Was at Kendall’s chamber after dinner; and likewise drank tea there. At home all the evening reading and writing; a number of junior’s had quite a frolic in Clarkes chamber.
Samuel Angier1 from Medford, was 20 the 8th. of last November. Although his chamber is directly opposite to mine, I have but little intercourse with him. His character is far from amiable. Envy and vanity appear to me to be the most remarkable traits which distinguish him. He always appears discontented with himself and with all the world beside. There is but one person, of whom he speaks uniformly, and invariably well; and perhaps this is because, no one will ever take the task from him. Such is his admiration for this gentleman, that being incapable of displaying the same talents he is contented with aping his foibles which are sufficiently numerous and conspicuous. He proposes studying physic, and in that profession I hope, he will be useful; for any other he would not be suited, for I believe he would be a surly lawyer, and, an illiberal bigoted divine.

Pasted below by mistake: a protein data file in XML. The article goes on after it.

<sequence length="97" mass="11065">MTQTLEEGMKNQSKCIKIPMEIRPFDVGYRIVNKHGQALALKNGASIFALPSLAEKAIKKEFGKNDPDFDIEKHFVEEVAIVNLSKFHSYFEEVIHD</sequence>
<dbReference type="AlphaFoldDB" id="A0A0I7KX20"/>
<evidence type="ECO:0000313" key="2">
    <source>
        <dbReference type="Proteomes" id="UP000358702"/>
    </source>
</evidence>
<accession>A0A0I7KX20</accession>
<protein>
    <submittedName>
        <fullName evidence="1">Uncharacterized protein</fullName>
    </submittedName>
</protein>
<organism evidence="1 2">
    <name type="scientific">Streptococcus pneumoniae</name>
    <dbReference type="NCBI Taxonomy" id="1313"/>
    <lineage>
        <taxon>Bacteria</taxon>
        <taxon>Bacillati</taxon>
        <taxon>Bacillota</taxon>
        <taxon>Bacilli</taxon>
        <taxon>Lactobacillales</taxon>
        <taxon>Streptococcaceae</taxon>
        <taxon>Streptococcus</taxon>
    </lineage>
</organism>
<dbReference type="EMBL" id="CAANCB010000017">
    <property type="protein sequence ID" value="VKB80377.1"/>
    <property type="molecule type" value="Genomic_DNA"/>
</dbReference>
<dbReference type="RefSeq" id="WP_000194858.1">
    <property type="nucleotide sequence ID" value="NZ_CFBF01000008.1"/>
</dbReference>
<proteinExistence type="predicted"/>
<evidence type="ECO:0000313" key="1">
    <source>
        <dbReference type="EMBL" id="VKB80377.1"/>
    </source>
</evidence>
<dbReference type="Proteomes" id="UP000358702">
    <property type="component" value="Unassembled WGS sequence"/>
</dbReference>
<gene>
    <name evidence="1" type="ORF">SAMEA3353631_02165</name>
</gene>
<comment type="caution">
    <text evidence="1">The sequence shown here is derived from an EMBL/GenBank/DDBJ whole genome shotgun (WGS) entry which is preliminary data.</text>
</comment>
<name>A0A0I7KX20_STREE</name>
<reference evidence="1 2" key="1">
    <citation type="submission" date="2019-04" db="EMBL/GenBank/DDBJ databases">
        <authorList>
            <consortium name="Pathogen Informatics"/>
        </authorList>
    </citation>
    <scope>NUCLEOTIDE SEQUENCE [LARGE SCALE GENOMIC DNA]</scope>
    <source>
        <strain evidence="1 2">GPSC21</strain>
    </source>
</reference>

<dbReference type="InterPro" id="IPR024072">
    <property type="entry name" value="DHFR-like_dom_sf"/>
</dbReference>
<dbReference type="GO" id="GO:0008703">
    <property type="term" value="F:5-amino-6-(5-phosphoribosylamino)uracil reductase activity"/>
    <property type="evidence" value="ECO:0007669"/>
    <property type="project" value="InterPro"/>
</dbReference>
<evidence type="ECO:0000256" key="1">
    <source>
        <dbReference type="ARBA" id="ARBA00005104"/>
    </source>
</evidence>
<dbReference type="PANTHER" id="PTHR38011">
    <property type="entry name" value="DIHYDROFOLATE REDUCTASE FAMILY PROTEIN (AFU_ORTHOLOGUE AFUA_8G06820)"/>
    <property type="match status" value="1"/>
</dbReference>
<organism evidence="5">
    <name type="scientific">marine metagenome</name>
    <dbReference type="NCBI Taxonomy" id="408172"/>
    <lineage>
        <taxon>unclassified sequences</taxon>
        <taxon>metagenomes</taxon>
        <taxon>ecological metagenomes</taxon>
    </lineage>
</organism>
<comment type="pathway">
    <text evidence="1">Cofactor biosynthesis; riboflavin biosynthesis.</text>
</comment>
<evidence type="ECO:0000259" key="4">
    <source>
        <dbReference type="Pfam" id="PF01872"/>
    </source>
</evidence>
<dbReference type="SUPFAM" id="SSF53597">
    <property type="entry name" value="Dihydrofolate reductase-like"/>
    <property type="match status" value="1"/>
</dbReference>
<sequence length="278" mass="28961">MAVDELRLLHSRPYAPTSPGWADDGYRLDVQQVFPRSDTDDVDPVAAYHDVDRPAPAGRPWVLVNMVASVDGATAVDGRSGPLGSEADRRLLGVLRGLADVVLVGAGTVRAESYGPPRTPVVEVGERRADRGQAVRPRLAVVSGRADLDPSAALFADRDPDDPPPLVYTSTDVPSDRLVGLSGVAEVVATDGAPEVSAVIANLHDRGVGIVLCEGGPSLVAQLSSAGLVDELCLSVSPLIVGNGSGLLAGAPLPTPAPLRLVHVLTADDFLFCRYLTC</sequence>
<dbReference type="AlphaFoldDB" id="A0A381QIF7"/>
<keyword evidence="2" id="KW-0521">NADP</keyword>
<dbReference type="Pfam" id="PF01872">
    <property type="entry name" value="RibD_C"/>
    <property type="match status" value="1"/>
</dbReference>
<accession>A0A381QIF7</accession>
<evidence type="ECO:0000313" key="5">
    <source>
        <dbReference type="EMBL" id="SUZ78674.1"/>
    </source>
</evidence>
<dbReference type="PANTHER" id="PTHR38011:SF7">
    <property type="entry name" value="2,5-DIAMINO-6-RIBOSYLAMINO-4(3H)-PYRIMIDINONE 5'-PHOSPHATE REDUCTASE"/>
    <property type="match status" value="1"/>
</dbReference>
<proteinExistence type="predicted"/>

1. Angier, who had transferred from Dartmouth, was later licensed to practice medicine (The Massachusetts Medical Society: A Catalogue of Its Officers, Fellows, and Licentiates, 1781–1893, Boston, 1894, p. 199).